So many of the books we come across focus on tracing one’s ancestry to Europe. And why not? For hundreds of years Europeans represented the majority of immigrants into North America. Ellis Island alone saw 12 million enter this country from 1892 and 1954. Of course, not everyone is descended from European immigrants, or at least not Europeans alone. Immigrants have come to the U.S. from just about every country in the world. Not all in mass migrations or by the millions; yet, here they are. One country from which many millions have immigrated to the U.S. lies not across oceans, nor even from another continent, but rather it shares a common border, Mexico.
Fortunately, Mexican American genealogists aren’t without help. There are experts and authors to help family historians trace their Mexican ancestry. Mexican-American Genealogical Research: Following the Paper Trail to Mexico, by John Schmal & Donna Morales, was written to help descendents find records of their ancestors from governmental sources and through the Family History Library.
According to the authors, “Mexico probably has the most detailed records in the world, stretching back more than 400 years.” This is a great boon for researchers focused on Mexican research. This book focuses on helping genealogists find and access this wealth or records.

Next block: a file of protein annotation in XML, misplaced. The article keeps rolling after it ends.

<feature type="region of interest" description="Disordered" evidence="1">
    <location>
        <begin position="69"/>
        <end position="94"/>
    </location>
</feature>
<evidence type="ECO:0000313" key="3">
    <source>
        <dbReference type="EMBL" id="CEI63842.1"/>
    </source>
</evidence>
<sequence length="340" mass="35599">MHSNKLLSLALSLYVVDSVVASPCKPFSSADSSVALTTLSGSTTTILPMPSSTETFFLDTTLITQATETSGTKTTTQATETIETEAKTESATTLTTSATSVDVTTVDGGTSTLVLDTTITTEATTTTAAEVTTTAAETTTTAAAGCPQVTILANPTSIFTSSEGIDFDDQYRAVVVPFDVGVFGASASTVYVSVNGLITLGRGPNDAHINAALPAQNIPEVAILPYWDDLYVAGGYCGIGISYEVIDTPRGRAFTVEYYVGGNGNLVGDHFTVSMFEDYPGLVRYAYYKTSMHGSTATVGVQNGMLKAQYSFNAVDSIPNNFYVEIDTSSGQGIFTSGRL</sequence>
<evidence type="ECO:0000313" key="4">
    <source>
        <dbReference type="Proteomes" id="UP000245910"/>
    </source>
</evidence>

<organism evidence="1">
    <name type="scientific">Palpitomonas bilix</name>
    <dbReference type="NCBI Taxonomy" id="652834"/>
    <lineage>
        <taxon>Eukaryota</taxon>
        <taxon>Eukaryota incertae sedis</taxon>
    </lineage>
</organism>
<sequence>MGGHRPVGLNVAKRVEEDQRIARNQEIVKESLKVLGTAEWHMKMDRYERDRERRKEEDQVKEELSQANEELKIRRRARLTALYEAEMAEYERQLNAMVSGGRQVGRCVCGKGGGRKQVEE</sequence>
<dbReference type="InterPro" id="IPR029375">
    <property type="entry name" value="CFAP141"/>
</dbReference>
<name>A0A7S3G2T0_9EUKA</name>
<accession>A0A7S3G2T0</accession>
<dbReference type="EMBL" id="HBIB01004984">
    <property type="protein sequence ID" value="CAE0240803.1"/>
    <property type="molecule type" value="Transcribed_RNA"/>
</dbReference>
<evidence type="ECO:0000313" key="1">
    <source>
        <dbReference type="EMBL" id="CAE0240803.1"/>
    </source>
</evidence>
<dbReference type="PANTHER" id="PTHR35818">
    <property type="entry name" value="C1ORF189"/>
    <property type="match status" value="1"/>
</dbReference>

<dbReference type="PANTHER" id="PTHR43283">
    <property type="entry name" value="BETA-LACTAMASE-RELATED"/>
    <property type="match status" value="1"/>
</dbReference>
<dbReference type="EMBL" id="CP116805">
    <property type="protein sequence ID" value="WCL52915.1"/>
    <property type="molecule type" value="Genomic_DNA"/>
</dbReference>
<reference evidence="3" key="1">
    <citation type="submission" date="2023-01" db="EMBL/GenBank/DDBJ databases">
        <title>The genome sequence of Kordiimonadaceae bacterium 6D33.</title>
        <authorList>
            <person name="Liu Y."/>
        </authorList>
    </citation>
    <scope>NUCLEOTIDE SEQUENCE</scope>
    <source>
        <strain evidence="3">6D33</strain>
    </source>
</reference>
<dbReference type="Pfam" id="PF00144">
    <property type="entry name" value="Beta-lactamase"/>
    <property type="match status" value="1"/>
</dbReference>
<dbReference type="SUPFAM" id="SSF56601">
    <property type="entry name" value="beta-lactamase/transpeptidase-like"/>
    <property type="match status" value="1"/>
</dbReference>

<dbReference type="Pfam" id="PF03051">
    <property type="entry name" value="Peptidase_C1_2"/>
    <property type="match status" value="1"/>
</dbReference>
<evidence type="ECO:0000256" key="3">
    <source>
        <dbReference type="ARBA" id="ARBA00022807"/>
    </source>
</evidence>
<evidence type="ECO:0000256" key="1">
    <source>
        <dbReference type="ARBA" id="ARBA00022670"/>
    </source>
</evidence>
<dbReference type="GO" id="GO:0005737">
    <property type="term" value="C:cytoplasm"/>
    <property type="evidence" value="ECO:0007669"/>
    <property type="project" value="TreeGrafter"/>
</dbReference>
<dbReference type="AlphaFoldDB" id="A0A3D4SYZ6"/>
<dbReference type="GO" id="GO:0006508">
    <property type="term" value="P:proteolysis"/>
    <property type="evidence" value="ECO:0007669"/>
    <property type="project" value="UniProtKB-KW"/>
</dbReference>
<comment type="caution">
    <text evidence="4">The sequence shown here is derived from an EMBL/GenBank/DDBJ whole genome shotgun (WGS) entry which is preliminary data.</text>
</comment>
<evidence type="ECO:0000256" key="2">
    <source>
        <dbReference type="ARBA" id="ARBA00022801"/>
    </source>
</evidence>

The authors declares the most important piece of information to obtain is the location name from were one’s ancestors in Mexico came from. Authors Donna Morales and John Schmall collaborated to help the reader discover these ancestral home towns by covering such records as Naturalization papers, alien registration forms, border-crossing documents, death certificates, obituaries, and mortuary documents. As the authors state, “In this respect, the search for Mexican roots is exactly the same as that of every other ethnic group that came to America.” Through samples and explanations, the book also details the information one may find among Mexican church and civil records. There is even a discussion over the problems associated with racial classifications found in documents prior to the 1822 independence.
Table of Contents
Table of Illustrations
Chapter 1 — Following the Paper Trail
Chapter 2 — Finding Vital Records
Chapter 3 — Other Sources of Vital Information
Chapter 4 — Naturalization Records
Chapter 5 — Alien Registration Records
Chapter 6 — Crossing the Border
Chapter 7 — Best Records in the World
Chapter 8 — Passengers to the Indies
Chapter 9 — The Indians of Mexico
Chapter 10 — In the Service of Their Country
Chapter 11 — Getting Prepared
Mexican-American Genealogical Research: Following the Paper Trail to Mexico is available from Family Root Publishing; Item #: HBS2139, Price: $20.58.